After a long hiatus of 10-years, the freight train between Pakistan, Iran and Turkey is now being restarted. The project was restarted on Tuesday, and is said to improve relationships between the three countries. Furthermore, it will improve the movement of freight with economic stability, and less reliance from the outside world, with efficient trade.
What is the ITI?
The project Istanbul-Tehran-Islamabad (ITI) originally started in the year 2009, but was delayed till 2011 due to several reasons and negligence of previous governments. It was then that the project was suspended indefinitely but has been reintroduced and implemented by the current Pakistan Tehreek-e-Insaf government, The idea is to reduce travel time, as the ITI will be able to complete the course journey in 14-days. It will also be less costly and more effective than the sea routes.
In an interview, the Director General of the project, Amjad Ali said, ‘’It is a significant step towards regional connectivity which will unlock immense trade potential as the train is the cheapest mode of transportation in the world,’’
The ITI project train will have a capacity of maximum 80,000 tonnes. It will also cover a distance of 1,990 Kms inside of Pakistan, before crossing to the Taftan Border, connecting Iran. The train is also said to make two stops in Turkey – first in Ankara, where it will travel for 1,850 Kms, before reaching its final destination, Istanbul.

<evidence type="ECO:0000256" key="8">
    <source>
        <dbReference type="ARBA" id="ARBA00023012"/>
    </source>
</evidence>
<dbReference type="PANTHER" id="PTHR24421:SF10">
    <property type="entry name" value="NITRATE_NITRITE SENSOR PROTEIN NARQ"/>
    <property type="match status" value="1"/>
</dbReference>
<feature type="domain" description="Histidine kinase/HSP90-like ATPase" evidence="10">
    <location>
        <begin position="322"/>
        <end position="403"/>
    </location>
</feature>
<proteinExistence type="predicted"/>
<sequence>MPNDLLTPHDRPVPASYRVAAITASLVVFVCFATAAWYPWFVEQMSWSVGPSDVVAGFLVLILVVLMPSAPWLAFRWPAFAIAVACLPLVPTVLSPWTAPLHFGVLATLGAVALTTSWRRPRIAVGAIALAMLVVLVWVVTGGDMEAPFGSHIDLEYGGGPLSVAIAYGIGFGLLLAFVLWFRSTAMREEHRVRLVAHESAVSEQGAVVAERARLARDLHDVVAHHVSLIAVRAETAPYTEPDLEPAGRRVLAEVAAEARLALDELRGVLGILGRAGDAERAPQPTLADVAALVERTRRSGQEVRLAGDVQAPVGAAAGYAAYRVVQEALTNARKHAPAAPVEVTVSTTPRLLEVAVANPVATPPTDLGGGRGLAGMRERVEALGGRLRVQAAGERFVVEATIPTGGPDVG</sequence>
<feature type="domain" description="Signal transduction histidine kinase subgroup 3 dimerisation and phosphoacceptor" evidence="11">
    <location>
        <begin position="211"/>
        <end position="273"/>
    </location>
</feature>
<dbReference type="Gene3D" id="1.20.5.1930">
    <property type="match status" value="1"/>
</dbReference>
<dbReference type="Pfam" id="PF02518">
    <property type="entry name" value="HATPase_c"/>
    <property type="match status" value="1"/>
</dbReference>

The Turkish Ambassador, Mustafa Yurdakul said that he had high hopes for the development of the project. He also mentioned that the aim is to stretch the train all over Europe rather than just stopping in Istanbul.
The Pakistani Ambassadors and officials said that “This is a highly encouraging development for the business community and offers Pakistan potential to earn $32m annually and this potential can be doubled if the corridor is connected to other railway stations in Sialkot, Faisalabad, Lahore, Karachi and Rohri to transport goods to Turkey, Europe and Central Asia from Pakistan.’’
PTI’s decision to restart this freight train is no doubt a good step in strengthening Pakistan economically, as well as, building good relations with the European countries. If all goes according to plan, the ITI will be the start of something bigger for Pakistan. And it undoubtedly seems like the Naya Pakistan we were promised!
We also hope that one day, the train will carry passengers as well. The idea of traveling through this passageway seems magnificent, and awe-inspiring. It would certainly fulfill the dreams of many Pakistanis, to be able to travel to Europe via train.
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